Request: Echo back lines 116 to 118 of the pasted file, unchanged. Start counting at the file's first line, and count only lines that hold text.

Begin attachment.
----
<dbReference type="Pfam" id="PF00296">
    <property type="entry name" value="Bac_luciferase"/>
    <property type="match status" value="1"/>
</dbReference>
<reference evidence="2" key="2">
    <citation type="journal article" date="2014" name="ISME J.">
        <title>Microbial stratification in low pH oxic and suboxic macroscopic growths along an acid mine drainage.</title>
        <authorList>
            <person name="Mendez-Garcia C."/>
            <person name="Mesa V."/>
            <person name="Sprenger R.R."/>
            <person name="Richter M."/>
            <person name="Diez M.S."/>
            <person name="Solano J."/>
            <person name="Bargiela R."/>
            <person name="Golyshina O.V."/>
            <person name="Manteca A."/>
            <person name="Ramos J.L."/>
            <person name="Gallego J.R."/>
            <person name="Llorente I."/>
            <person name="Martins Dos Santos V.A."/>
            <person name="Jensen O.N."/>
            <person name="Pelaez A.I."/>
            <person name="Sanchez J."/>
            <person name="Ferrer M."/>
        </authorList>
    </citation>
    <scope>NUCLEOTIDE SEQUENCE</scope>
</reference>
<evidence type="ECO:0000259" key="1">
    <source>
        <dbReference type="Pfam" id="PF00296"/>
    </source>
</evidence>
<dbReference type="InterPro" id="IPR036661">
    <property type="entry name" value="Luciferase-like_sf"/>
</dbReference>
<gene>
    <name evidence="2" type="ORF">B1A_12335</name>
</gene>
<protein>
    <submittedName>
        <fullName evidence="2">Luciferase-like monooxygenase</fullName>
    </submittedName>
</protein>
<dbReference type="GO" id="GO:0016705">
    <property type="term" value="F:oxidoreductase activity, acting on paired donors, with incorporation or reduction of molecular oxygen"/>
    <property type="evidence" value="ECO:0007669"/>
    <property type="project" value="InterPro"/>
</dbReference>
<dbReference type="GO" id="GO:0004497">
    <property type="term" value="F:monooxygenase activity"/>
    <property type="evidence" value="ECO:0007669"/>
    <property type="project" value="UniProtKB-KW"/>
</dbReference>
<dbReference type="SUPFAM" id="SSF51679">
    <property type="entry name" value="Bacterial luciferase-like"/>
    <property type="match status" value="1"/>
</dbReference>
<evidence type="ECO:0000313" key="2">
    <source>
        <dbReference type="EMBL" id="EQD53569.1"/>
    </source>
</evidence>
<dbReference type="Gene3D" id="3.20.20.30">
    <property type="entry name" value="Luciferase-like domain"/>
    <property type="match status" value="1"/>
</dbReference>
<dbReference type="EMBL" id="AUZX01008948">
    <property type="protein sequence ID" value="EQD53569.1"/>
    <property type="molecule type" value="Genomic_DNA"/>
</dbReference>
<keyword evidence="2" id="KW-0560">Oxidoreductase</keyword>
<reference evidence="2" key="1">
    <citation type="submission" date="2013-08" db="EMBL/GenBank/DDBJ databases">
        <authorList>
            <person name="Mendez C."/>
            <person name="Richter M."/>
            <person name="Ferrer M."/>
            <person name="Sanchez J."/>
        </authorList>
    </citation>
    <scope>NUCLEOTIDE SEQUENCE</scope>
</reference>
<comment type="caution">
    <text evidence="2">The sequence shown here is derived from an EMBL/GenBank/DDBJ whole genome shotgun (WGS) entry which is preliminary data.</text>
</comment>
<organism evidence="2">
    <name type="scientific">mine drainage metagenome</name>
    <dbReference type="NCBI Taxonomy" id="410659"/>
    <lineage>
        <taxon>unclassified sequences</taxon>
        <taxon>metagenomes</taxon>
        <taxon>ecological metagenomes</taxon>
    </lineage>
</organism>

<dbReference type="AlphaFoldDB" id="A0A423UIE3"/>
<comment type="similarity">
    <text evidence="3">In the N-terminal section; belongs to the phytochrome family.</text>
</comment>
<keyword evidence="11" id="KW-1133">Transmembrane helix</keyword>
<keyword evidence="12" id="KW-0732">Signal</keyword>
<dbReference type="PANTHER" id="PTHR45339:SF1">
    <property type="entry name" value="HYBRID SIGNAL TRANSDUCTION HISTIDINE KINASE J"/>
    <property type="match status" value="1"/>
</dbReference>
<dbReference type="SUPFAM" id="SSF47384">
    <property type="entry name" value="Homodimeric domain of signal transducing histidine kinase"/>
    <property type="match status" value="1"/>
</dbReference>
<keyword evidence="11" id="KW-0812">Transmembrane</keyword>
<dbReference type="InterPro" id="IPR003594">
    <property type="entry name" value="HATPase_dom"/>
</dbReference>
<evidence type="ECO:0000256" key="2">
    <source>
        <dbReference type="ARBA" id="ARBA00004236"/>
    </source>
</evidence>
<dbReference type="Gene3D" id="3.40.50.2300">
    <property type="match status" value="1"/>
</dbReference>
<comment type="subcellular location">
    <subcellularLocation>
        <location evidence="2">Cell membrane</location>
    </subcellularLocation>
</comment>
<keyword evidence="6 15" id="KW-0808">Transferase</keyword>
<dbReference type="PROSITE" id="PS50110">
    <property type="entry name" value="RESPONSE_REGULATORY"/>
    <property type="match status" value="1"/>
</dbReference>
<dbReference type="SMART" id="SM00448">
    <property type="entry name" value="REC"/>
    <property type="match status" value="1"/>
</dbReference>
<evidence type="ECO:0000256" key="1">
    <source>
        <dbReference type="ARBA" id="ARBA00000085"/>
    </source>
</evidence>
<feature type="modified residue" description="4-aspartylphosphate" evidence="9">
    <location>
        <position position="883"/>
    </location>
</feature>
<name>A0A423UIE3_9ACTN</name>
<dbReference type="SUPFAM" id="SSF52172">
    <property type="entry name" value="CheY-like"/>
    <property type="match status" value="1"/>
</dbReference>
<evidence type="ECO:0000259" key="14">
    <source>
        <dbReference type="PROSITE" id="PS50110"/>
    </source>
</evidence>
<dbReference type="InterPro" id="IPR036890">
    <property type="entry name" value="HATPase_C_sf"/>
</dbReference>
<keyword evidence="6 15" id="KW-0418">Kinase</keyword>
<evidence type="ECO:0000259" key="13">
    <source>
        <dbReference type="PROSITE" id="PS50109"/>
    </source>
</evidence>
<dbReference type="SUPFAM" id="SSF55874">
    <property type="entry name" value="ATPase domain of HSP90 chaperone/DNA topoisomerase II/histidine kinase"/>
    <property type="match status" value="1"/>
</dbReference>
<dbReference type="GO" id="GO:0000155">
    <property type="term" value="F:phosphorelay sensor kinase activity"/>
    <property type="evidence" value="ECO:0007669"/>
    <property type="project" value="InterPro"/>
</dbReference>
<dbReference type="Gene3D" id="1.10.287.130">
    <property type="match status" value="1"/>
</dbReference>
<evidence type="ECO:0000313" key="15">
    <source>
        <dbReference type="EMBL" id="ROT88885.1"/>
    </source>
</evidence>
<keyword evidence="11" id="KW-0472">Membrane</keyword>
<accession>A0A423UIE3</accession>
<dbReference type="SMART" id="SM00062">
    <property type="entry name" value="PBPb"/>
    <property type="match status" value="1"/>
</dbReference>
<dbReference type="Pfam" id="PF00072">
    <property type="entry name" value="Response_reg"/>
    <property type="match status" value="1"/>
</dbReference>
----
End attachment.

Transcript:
    <source>
        <dbReference type="ARBA" id="ARBA00004236"/>
    </source>